The final words of two condemned men have placed Oklahoma at the forefront of the national debate over capital punishment and the constitutionality of the drugs used in lethal injections.
On Jan. 9, Michael Lee Wilson, 38, was put to death for participating in the 1995 murder of Tulsa store clerk Richard Yost. Shortly after the drugs began to flow into Wilson's body, he expressed love to his family and the world. After a short pause he gave his final words: “I feel my whole body burning.” Seconds later he was dead.
On Jan. 23, Kenneth Eugene Hogan said he had a metallic taste in his mouth as he was executed for stabbing to death a college student in Oklahoma City.
Could the statements by Wilson and Hogan indicate a problem with the three-drug cocktail used to carry out executions in Oklahoma and other states, or violate constitutional protection against cruel or unusual punishment?
Wilson's last words were cited in a lawsuit brought against the Missouri Department of Corrections by death row prisoners seeking basic information about the pentobarbital intended for use in their executions.
Pentobarbital is a barbiturate used in the execution process to render the condemned person unconscious. Another drug paralyzes the person and a third stops the heart.
Lundbeck, the Danish company that makes pentobarbital, is no longer distributing it to states that conduct executions, saying this is a “distressing misuse of our product.”
Redacted documents from the Missouri Department of Corrections revealed the state was acquiring pentobarbital from a business in Oklahoma, and the records pointed to three possible pharmacies. The Apothecary Shoppe, a compounding pharmacy with locations in Tulsa and Broken Arrow, was one of the three, and similar documents from the Louisiana Department of Corrections show the shop was also in correspondence with them.
Questions arose about the legality of a pharmacy not licensed in Missouri providing the state with drugs for lethal injection purposes. Cindy Hamilton, chief compliance officer for the Oklahoma State Board of Pharmacy, told The Tulsa World no state laws were violated because officials from Missouri drove to Oklahoma to obtain the drug.
Sarah Lees, spokeswoman for the Apothecary Shoppe, said once the business was sold to its employees it went through the process of reapplying for licensure in surrounding states, including Missouri, Texas, Arkansas and Kansas. She said it is possible the pharmacy also applied for licensure in Louisiana, but she could not confirm that.
Lees also declined to comment on whether or not the business compounds or sells pentobarbital.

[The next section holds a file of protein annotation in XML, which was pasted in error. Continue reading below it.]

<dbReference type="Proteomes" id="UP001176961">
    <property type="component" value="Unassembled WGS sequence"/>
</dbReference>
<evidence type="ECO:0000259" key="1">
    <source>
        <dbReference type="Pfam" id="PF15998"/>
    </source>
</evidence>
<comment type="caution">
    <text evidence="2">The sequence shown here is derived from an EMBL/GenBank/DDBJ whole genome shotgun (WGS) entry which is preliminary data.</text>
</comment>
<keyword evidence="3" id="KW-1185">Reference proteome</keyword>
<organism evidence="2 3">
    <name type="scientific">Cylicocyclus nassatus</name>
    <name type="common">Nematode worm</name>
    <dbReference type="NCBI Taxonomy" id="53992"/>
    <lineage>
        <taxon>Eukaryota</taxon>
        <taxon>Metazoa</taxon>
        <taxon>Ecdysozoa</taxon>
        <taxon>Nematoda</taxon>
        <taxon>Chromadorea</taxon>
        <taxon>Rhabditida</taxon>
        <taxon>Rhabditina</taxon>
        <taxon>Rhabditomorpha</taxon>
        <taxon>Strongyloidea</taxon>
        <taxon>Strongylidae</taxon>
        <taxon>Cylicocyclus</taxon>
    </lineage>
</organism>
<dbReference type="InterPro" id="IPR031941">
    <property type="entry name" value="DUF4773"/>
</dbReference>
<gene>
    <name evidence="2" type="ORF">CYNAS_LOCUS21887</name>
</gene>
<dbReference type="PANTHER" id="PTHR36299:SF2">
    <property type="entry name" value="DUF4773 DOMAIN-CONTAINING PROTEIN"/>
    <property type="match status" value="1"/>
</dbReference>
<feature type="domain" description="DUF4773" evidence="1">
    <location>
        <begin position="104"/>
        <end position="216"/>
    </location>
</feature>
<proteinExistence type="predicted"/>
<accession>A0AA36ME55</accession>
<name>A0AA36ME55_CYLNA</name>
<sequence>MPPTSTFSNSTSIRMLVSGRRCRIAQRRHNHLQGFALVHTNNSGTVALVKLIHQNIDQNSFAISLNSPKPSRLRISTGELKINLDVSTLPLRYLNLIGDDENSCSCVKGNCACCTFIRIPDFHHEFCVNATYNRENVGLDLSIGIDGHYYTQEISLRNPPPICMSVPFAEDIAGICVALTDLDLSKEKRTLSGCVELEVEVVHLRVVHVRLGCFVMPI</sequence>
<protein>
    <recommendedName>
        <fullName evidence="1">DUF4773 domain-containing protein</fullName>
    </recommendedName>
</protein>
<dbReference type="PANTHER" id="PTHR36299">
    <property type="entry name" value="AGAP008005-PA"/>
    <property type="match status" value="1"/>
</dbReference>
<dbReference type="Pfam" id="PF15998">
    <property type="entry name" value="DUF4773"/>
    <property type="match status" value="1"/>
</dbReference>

Compound drug safety
Compounding pharmacies mix or alter drugs mainly for individual purposes, such as removing a particular ingredient a patient may be allergic to or creating a liquid form of a pill for children.
While compounding pharmacies are required to be licensed by the state in which they practice, they do not have to register with the U.S. Food and Drug Administration, nor do their products have to be approved or tested by the FDA.
“Basically, we don't know A) what the drugs could possibly be contaminated with and B) we don't really know if they're produced at the concentrations and things that we would expect to have from FDA approved drugs,” said Jen Moreno, staff attorney at the UC Berkeley Law Death Penalty Clinic. “That's really the troubling aspect of using compounded drugs, is that you don't really know until you have information what you're actually getting or using.”
In 2012, federal health officials said 64 people died and 686 others were sickened by steroids cleared by Oklahoma City-based Analytical Research Laboratories for a New England compounding pharmacy.
On Thursday, a colleague of Moreno's, Eighth Amendment Resource Counsel for the UC Berkeley School of Law's Death Penalty Clinic Megan McCracken, filed a lawsuit against the Oklahoma Department of Corrections for not promptly responding to a Jan. 1 open records request asking for, among other things, drug chain of custody documents, correspondences with pharmacies, and any records or documents regarding the manufacturers and distributors of any drugs used for the purpose of execution.
“What we know about Oklahoma is that we really don't know very much,” Moreno said.
“It's probably one of the states where we get the least amounts of information about what they're doing.”
According to Oklahoma statute, “The identity of all persons who participate in or administer the execution process and persons who supply the drugs, medical supplies or medical equipment for the execution shall be confidential and shall not be subject to discovery in any civil or criminal proceedings.”
Death penalty experts like Moreno argue the use of pharmacies that are not federally regulated raises moral and ethical questions about the lethal injection process in America. She said in order to determine that pharmacies used by state corrections departments adhere to quality standards it is important states be as transparent as possible.
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